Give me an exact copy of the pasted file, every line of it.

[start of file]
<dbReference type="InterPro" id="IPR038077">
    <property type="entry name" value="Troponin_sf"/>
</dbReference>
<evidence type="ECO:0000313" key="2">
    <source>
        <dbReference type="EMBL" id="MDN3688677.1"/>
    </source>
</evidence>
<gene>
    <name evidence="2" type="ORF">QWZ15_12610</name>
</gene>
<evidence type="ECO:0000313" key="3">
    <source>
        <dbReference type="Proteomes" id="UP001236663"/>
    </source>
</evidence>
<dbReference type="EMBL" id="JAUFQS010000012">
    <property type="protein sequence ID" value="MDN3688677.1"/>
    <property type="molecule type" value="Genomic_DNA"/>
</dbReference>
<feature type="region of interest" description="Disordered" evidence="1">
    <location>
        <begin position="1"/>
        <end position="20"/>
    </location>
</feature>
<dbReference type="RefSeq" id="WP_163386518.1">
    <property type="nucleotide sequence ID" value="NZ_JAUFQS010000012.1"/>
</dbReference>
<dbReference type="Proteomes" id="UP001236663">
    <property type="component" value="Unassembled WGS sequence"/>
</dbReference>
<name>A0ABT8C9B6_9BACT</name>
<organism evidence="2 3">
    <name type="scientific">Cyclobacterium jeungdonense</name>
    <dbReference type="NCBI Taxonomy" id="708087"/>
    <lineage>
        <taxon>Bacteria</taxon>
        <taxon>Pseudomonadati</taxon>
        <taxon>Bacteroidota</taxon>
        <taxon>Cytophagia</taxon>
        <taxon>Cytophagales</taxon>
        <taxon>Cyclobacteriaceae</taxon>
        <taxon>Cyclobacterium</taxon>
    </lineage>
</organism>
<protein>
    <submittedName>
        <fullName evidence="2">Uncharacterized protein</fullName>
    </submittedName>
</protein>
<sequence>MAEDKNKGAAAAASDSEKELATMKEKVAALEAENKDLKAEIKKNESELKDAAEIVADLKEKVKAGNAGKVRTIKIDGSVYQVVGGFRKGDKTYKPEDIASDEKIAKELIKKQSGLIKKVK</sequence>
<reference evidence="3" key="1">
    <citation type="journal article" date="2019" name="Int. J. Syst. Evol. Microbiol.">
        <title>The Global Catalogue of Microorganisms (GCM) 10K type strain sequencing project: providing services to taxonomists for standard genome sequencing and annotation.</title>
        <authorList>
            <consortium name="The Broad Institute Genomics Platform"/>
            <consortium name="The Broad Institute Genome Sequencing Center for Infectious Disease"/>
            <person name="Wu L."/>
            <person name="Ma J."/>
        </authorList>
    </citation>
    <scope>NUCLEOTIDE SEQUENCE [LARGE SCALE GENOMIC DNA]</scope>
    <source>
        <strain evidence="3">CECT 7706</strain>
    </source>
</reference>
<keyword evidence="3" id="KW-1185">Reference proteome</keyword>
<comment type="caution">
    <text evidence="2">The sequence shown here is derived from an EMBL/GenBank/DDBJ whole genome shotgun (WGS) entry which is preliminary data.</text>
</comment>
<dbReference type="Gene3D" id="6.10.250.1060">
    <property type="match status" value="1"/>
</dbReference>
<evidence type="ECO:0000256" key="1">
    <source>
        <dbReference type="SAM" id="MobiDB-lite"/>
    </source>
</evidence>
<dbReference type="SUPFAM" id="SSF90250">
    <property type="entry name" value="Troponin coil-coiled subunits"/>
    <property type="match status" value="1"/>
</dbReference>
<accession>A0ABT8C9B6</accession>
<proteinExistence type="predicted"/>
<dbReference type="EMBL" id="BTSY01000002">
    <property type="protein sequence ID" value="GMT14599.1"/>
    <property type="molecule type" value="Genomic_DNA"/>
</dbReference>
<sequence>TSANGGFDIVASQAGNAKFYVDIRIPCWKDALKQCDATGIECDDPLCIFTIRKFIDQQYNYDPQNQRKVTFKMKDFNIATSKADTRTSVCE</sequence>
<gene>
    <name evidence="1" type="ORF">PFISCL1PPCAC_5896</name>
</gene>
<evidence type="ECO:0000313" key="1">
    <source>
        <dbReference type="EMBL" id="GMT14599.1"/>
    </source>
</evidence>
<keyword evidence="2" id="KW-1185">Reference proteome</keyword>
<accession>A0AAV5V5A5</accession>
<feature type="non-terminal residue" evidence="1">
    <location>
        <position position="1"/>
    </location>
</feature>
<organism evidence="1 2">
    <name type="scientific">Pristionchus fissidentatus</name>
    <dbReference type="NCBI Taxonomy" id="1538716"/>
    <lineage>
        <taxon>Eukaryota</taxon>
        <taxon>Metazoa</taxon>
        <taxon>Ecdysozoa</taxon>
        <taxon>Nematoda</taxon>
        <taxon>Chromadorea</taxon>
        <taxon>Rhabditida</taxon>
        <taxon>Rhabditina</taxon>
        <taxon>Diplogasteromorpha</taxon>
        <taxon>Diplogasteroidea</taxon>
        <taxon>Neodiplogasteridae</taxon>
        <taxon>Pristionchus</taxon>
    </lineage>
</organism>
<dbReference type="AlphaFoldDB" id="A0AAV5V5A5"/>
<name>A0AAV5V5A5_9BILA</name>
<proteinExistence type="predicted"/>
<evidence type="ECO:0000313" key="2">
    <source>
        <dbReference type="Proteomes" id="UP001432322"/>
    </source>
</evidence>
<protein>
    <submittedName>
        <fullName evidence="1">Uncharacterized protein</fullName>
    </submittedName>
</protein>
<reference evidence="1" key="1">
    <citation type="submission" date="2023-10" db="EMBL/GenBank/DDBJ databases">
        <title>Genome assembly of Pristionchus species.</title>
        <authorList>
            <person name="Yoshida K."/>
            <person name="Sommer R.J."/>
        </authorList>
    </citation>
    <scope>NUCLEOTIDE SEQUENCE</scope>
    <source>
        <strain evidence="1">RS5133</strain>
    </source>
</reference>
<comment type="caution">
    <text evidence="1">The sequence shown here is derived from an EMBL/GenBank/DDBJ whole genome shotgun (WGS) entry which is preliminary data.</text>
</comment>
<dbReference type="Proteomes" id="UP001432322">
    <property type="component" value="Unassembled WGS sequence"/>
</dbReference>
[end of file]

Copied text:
<dbReference type="InterPro" id="IPR038077">
    <property type="entry name" value="Troponin_sf"/>
</dbReference>
<evidence type="ECO:0000313" key="2">
    <source>
        <dbReference type="EMBL" id="MDN3688677.1"/>
    </source>
</evidence>
<gene>
    <name evidence="2" type="ORF">QWZ15_12610</name>
</gene>
<evidence type="ECO:0000313" key="3">
    <source>
        <dbReference type="Proteomes" id="UP001236663"/>
    </source>
</evidence>
<dbReference type="EMBL" id="JAUFQS010000012">
    <property type="protein sequence ID" value="MDN3688677.1"/>
    <property type="molecule type" value="Genomic_DNA"/>
</dbReference>
<feature type="region of interest" description="Disordered" evidence="1">
    <location>
        <begin position="1"/>
        <end position="20"/>
    </location>
</feature>
<dbReference type="RefSeq" id="WP_163386518.1">
    <property type="nucleotide sequence ID" value="NZ_JAUFQS010000012.1"/>
</dbReference>
<dbReference type="Proteomes" id="UP001236663">
    <property type="component" value="Unassembled WGS sequence"/>
</dbReference>
<name>A0ABT8C9B6_9BACT</name>
<organism evidence="2 3">
    <name type="scientific">Cyclobacterium jeungdonense</name>
    <dbReference type="NCBI Taxonomy" id="708087"/>
    <lineage>
        <taxon>Bacteria</taxon>
        <taxon>Pseudomonadati</taxon>
        <taxon>Bacteroidota</taxon>
        <taxon>Cytophagia</taxon>
        <taxon>Cytophagales</taxon>
        <taxon>Cyclobacteriaceae</taxon>
        <taxon>Cyclobacterium</taxon>
    </lineage>
</organism>
<protein>
    <submittedName>
        <fullName evidence="2">Uncharacterized protein</fullName>
    </submittedName>
</protein>
<sequence>MAEDKNKGAAAAASDSEKELATMKEKVAALEAENKDLKAEIKKNESELKDAAEIVADLKEKVKAGNAGKVRTIKIDGSVYQVVGGFRKGDKTYKPEDIASDEKIAKELIKKQSGLIKKVK</sequence>
<reference evidence="3" key="1">
    <citation type="journal article" date="2019" name="Int. J. Syst. Evol. Microbiol.">
        <title>The Global Catalogue of Microorganisms (GCM) 10K type strain sequencing project: providing services to taxonomists for standard genome sequencing and annotation.</title>
        <authorList>
            <consortium name="The Broad Institute Genomics Platform"/>
            <consortium name="The Broad Institute Genome Sequencing Center for Infectious Disease"/>
            <person name="Wu L."/>
            <person name="Ma J."/>
        </authorList>
    </citation>
    <scope>NUCLEOTIDE SEQUENCE [LARGE SCALE GENOMIC DNA]</scope>
    <source>
        <strain evidence="3">CECT 7706</strain>
    </source>
</reference>
<keyword evidence="3" id="KW-1185">Reference proteome</keyword>
<comment type="caution">
    <text evidence="2">The sequence shown here is derived from an EMBL/GenBank/DDBJ whole genome shotgun (WGS) entry which is preliminary data.</text>
</comment>
<dbReference type="Gene3D" id="6.10.250.1060">
    <property type="match status" value="1"/>
</dbReference>
<evidence type="ECO:0000256" key="1">
    <source>
        <dbReference type="SAM" id="MobiDB-lite"/>
    </source>
</evidence>
<dbReference type="SUPFAM" id="SSF90250">
    <property type="entry name" value="Troponin coil-coiled subunits"/>
    <property type="match status" value="1"/>
</dbReference>
<accession>A0ABT8C9B6</accession>
<proteinExistence type="predicted"/>
<dbReference type="EMBL" id="BTSY01000002">
    <property type="protein sequence ID" value="GMT14599.1"/>
    <property type="molecule type" value="Genomic_DNA"/>
</dbReference>
<sequence>TSANGGFDIVASQAGNAKFYVDIRIPCWKDALKQCDATGIECDDPLCIFTIRKFIDQQYNYDPQNQRKVTFKMKDFNIATSKADTRTSVCE</sequence>
<gene>
    <name evidence="1" type="ORF">PFISCL1PPCAC_5896</name>
</gene>
<evidence type="ECO:0000313" key="1">
    <source>
        <dbReference type="EMBL" id="GMT14599.1"/>
    </source>
</evidence>
<keyword evidence="2" id="KW-1185">Reference proteome</keyword>
<accession>A0AAV5V5A5</accession>
<feature type="non-terminal residue" evidence="1">
    <location>
        <position position="1"/>
    </location>
</feature>
<organism evidence="1 2">
    <name type="scientific">Pristionchus fissidentatus</name>
    <dbReference type="NCBI Taxonomy" id="1538716"/>
    <lineage>
        <taxon>Eukaryota</taxon>
        <taxon>Metazoa</taxon>
        <taxon>Ecdysozoa</taxon>
        <taxon>Nematoda</taxon>
        <taxon>Chromadorea</taxon>
        <taxon>Rhabditida</taxon>
        <taxon>Rhabditina</taxon>
        <taxon>Diplogasteromorpha</taxon>
        <taxon>Diplogasteroidea</taxon>
        <taxon>Neodiplogasteridae</taxon>
        <taxon>Pristionchus</taxon>
    </lineage>
</organism>
<dbReference type="AlphaFoldDB" id="A0AAV5V5A5"/>
<name>A0AAV5V5A5_9BILA</name>
<proteinExistence type="predicted"/>
<evidence type="ECO:0000313" key="2">
    <source>
        <dbReference type="Proteomes" id="UP001432322"/>
    </source>
</evidence>
<protein>
    <submittedName>
        <fullName evidence="1">Uncharacterized protein</fullName>
    </submittedName>
</protein>
<reference evidence="1" key="1">
    <citation type="submission" date="2023-10" db="EMBL/GenBank/DDBJ databases">
        <title>Genome assembly of Pristionchus species.</title>
        <authorList>
            <person name="Yoshida K."/>
            <person name="Sommer R.J."/>
        </authorList>
    </citation>
    <scope>NUCLEOTIDE SEQUENCE</scope>
    <source>
        <strain evidence="1">RS5133</strain>
    </source>
</reference>
<comment type="caution">
    <text evidence="1">The sequence shown here is derived from an EMBL/GenBank/DDBJ whole genome shotgun (WGS) entry which is preliminary data.</text>
</comment>
<dbReference type="Proteomes" id="UP001432322">
    <property type="component" value="Unassembled WGS sequence"/>
</dbReference>